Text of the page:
Political intrigue

Discussion in 'THREAD ARCHIVES' started by Hunter of Shadows, Feb 5, 2016.

  1. Has anyone made any guides on how to create good political intrigue in your roleplay? How to create good plots, schemes, and more?
  2. No one, really? I am disappoint
  3. Someone actually responded

    Ha, there's a surprise
  4. I haven't written a guide explicitly about this, but this does essentially just tie back to the central requirement of any plot: Conflict.

    Step 1: Make two (or more) factions (or parties/individuals/et cetera), who desire to affect the same object or entity. (Ex: "I want to be the King.")

    Step 2: Figure out why each faction wishes to to obtain the same object or entity, and ensure that such reasoning is ultimately incorrigibly impossible to resolve in a compromising manner. (Ex: You can't have two Kings, so only one of these two (or more) parties can be King.)

    Step 3: Explain why good old fashioned brazen murder is not an acceptable solution to the problem. (Ex: Bigger Army Diplomacy™) That way, you can force parties to resort to politics. (Ex: They're nobles; no one particular noble has the power to overthrow the king alone without getting immediately murdered afterwards.)

    Step 4: You're done.

    No, really. Just have two (or more) parties who wish to affect the same object or entity, which due to incorrigible differences in ideology or due to resource limitations, only one can ultimately possess. Then eliminate the option for immediate and bloodthirsty violence to acquire it. Now the two (or more) parties have to work within whatever systems they have available to them to acquire the object or entity, without resorting to violence, and without justifying violence being used against them to stop their scheming.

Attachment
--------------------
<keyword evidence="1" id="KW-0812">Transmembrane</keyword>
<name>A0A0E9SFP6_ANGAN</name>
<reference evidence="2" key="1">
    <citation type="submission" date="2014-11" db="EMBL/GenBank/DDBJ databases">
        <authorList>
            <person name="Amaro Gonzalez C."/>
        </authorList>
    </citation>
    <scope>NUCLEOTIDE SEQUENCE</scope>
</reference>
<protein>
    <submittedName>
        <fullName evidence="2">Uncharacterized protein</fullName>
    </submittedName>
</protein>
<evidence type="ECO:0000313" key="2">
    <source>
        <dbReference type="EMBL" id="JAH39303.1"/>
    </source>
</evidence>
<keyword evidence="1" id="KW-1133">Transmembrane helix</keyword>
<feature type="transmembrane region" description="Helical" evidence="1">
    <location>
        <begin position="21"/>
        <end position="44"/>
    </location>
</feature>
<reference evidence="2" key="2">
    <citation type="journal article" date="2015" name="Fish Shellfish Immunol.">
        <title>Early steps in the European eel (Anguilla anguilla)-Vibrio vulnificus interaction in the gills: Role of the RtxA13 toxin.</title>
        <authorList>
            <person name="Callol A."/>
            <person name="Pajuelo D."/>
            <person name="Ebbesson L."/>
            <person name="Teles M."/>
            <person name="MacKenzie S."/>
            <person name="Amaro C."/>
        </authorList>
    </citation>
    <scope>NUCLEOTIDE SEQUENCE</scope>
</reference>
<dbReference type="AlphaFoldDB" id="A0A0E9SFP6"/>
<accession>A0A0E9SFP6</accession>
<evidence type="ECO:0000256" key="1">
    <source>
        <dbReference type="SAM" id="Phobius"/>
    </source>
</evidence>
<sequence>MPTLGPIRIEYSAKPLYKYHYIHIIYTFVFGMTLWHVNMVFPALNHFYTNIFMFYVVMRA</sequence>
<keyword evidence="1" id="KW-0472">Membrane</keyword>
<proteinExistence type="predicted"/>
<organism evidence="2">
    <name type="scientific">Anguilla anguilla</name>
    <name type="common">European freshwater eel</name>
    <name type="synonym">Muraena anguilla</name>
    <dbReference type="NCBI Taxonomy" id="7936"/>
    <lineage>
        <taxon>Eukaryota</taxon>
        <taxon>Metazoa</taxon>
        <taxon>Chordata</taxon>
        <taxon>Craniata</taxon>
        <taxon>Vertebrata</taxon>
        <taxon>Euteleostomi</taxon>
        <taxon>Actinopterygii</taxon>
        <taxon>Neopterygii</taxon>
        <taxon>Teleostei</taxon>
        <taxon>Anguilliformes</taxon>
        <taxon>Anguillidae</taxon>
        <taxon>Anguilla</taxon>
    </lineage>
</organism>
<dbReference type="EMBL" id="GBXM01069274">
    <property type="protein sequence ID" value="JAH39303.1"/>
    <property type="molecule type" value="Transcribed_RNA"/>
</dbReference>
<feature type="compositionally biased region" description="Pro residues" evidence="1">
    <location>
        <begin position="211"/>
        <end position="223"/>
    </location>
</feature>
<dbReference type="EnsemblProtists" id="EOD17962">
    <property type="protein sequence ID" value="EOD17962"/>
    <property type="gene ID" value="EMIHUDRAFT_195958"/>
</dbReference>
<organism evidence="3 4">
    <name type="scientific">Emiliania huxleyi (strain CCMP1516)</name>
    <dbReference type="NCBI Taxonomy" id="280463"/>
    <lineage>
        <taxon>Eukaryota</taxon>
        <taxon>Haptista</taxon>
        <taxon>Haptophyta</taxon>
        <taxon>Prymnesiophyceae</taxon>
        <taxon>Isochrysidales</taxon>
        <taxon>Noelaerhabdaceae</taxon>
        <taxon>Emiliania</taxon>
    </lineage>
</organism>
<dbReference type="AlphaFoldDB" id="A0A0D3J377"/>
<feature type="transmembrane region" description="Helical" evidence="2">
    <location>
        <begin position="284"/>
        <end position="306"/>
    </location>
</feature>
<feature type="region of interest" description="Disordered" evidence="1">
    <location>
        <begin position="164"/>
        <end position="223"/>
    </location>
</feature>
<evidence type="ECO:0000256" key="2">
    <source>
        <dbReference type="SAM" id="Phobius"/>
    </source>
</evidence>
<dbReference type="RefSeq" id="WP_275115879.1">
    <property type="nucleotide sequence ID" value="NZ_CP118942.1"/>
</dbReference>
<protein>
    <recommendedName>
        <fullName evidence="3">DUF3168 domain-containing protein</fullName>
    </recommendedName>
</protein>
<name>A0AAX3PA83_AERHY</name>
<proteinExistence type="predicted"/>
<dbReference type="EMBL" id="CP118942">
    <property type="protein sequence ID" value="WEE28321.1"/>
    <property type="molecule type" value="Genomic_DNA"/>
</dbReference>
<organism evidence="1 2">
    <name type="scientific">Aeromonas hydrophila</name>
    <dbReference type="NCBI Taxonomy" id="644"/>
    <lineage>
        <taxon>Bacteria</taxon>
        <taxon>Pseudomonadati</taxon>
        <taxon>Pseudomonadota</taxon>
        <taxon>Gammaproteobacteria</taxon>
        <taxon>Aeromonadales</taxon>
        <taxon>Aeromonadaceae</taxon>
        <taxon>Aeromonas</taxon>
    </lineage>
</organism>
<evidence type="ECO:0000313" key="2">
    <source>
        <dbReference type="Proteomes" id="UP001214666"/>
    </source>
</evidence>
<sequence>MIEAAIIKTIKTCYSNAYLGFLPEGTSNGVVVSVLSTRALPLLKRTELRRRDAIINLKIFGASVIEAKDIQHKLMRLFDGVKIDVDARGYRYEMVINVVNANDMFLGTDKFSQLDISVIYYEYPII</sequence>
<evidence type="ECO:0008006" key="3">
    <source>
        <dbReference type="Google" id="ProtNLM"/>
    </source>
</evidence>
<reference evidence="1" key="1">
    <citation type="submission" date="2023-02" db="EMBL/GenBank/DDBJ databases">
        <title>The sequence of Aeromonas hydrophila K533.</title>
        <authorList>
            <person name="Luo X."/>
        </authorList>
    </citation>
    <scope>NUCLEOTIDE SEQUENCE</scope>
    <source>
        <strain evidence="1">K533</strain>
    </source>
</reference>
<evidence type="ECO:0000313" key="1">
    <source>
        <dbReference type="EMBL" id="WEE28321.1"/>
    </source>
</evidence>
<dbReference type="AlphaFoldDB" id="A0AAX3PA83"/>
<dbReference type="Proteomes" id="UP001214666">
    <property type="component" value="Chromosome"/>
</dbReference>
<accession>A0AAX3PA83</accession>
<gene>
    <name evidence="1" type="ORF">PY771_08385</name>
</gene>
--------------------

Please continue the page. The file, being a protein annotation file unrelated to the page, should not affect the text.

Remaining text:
Two nobles conspire to be the King. They each go about attempting to convince fellow nobles to side with them, offering various promises or threatening various issues (ex: blackmail) to be unleashed on them for refusing to cooperate. How the story proceeds from there, is political intrigue 101.

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  5. I agree Brovo, the problem is figuring out how to make it interesting
  6. Okay, making it interesting is, well, up to personal interpretation to some extent, because everyone has their own tastes. Though, ultimately, you just have to make it emotionally involving: Make someone give a shit about the conflict. In a role play's terms, the easiest way to do this is to make the parties themselves player characters.

    Beyond that though, I'm no legislator of taste, so, good luck. :ferret: